Dan’s story. Hearing he had cancer just after moving in with his partner

Dan was diagnosed with Hodgkins lymphoma at just 23 years old, two weeks after moving into his new house with his partner. He noticed a small lump and been suffering with night sweats before he received his cancer diagnosis.

He went on to have 24 rounds of radiotherapy, which meant having to travel back and forth to hospital every weekday for five weeks. He had to stop working and was put onto sick pay of £90 a week. On top of managing his rent, bills and other regular payments, Dan then had to find the money to travel back and forth to hospital.

Dan’s family and partner were a big support to him throughout his treatment, driving him to and from treatment and helping with the financial and emotional impact of cancer.

Dan said his partner was a huge support throughout his treatment

“I had a small lump which was the first thing I noticed and then I started having some night sweats just on occasion and then not long after that I went to my GP. She had a look and then she referred me to see someone at the hospital and they then took a biopsy. Unfortunately because at the time it was covid and there were lockdowns, it did end up taking quite a bit of time to get the results and then there was a bit of a mix up.

“They called me into Basildon hospital and my consultant went through everything with me to be honest I don’t remember much from that day, it was all just a lot at once and it’s kind of a blur. I just remember being told ‘you have cancer’ and then I didn’t hear and I just stopped listening at that point. I was with my partner.

“I suffer from health anxiety anyway and my head always thinks the worst so I did the thing you shouldn’t do and typed everything online and it came up with all these scenarios – but I kept telling myself that I hoped it wouldn’t be.”

Dan went on to have 24 rounds of radiotherapy over five weeks.

“I had twenty-four rounds of radiotherapy, Monday to Friday. We had to travel to Southend, I had the treatment at Southend and everything else was done in Basildon but I live in Chelmsford – it’s about half an hour drive.”

He had to stop working, which meant his income dropped significantly, leaving him and his partner struggling.

“Before diagnosis I had recently moved in with my partner a couple of weeks before lockdown and then not long after that is when I got the diagnosis. I was working full time in retail as a deputy manager, I’d been doing that for six years. Where I was in retail, we were still open every day and there was no furlough. When I got ill, I initially went on sick pay but I got full sick pay for around three or four weeks and then after that it got cut down to SSP so at the time I think it was £90 a week. Going from a full time wage to such a small amount was difficult.”

One of the biggest costs Dan faced while on treatment was travel.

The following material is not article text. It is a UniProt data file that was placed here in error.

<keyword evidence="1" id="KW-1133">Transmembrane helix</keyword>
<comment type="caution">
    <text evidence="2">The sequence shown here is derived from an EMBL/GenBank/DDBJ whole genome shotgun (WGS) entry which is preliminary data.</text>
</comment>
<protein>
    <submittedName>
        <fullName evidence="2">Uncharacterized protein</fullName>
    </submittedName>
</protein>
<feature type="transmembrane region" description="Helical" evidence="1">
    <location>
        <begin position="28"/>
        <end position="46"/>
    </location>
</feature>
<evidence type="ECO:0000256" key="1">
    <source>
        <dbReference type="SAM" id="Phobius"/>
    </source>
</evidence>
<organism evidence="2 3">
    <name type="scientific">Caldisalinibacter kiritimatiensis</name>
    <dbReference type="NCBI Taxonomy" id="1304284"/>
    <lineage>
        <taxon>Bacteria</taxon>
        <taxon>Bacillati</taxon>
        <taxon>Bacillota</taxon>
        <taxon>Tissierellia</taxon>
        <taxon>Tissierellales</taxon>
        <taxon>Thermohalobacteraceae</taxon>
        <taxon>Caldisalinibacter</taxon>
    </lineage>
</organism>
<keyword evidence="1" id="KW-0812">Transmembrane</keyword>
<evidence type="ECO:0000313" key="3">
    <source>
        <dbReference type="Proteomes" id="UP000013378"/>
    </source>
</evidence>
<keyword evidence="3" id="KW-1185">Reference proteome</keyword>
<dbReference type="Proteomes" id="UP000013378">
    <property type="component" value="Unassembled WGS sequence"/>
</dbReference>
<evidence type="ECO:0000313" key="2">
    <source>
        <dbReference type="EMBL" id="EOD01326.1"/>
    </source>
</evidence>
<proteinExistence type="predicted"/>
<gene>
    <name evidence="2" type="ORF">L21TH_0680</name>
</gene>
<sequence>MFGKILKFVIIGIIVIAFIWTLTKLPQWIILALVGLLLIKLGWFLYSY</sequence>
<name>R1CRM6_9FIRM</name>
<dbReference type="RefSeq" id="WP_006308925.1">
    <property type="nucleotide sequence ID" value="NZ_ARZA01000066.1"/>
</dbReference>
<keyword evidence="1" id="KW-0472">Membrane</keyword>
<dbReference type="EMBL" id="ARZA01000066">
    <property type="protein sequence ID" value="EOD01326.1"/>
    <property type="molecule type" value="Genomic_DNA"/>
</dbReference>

“Petrol was maybe £5/10 a day and then the parking ticket depended on how long I was, sometimes I’d be straight in and out so we’d only be there an hours but other times, like if the machine was broken, I’d have to wait three to four hours so we’d have to put more money on the parking – so I guess anywhere between 10-15 pounds a day over 24 days. Then there was my other appointments to see my consultant so I ended up going there maybe 30-40 times in total.”

Dan says being diagnosed with cancer at a young age impacted almost every part of his life.

“It impacted everything really, my social life, my work life, financially and not just me but my partner. He was working full time and having to try and be there for me as well so occasionally he’d have to take a day off if I was having a particularly bad day. It felt like I had to rely on people sometimes and it wasn’t a nice feeling. I’d like to do it by myself but there were times, apart from the first couple of times, I wasn’t well enough to drive myself there so I was having to rely on lifts from family and my partner. It has an effect on them as well as me.”

Now he is in remission, Dan says his biggest piece of advice would be to allow others to help and support you.

“Don’t be afraid to let other people help you and share the burden and although you are, in a way, on your own when you’re having the treatment or you’re just at home on your own sometimes and there are a lot of down times, you have to use the strength of all the people around you, they really do help you get through it.”

Dan’s partner was a huge source of support to him.

“He was working full time so it was a bit difficult but luckily his employer was very understanding so we had my treatment schedule and then he worked his whole entire rota around that so he could be there for me, physically and emotionally. I couldn’t have been luckier I don’t think. Also he was having to pay near enough all the rent because I wasn’t able to contribute.”

When Dan and his partner were struggling to face the financial impact of cancer, they looked online and found Young Lives vs Cancer who were able to help access financial support.

“I just was looking online and I found your website and saw it was for young people so I thought it would be good. At the time we were both struggling financially because I wasn’t able to pay my half of the rent like normal so initially I contacted about financial advice and I spoke to James in the welfare team and then he gave me all the advice about claiming back travel expenses and help for me for applying for benefits because I was out of work, he helped me with the whole process.”

He was also supported by our social care team, who would chat to Dan and check in to make sure he was doing well.

“I could call anytime and I had talks with her and it was nice to speak to someone else outside of the family.”

Author: Emma

Posted on Tuesday 6 June 2023

in Your stories

Related Posts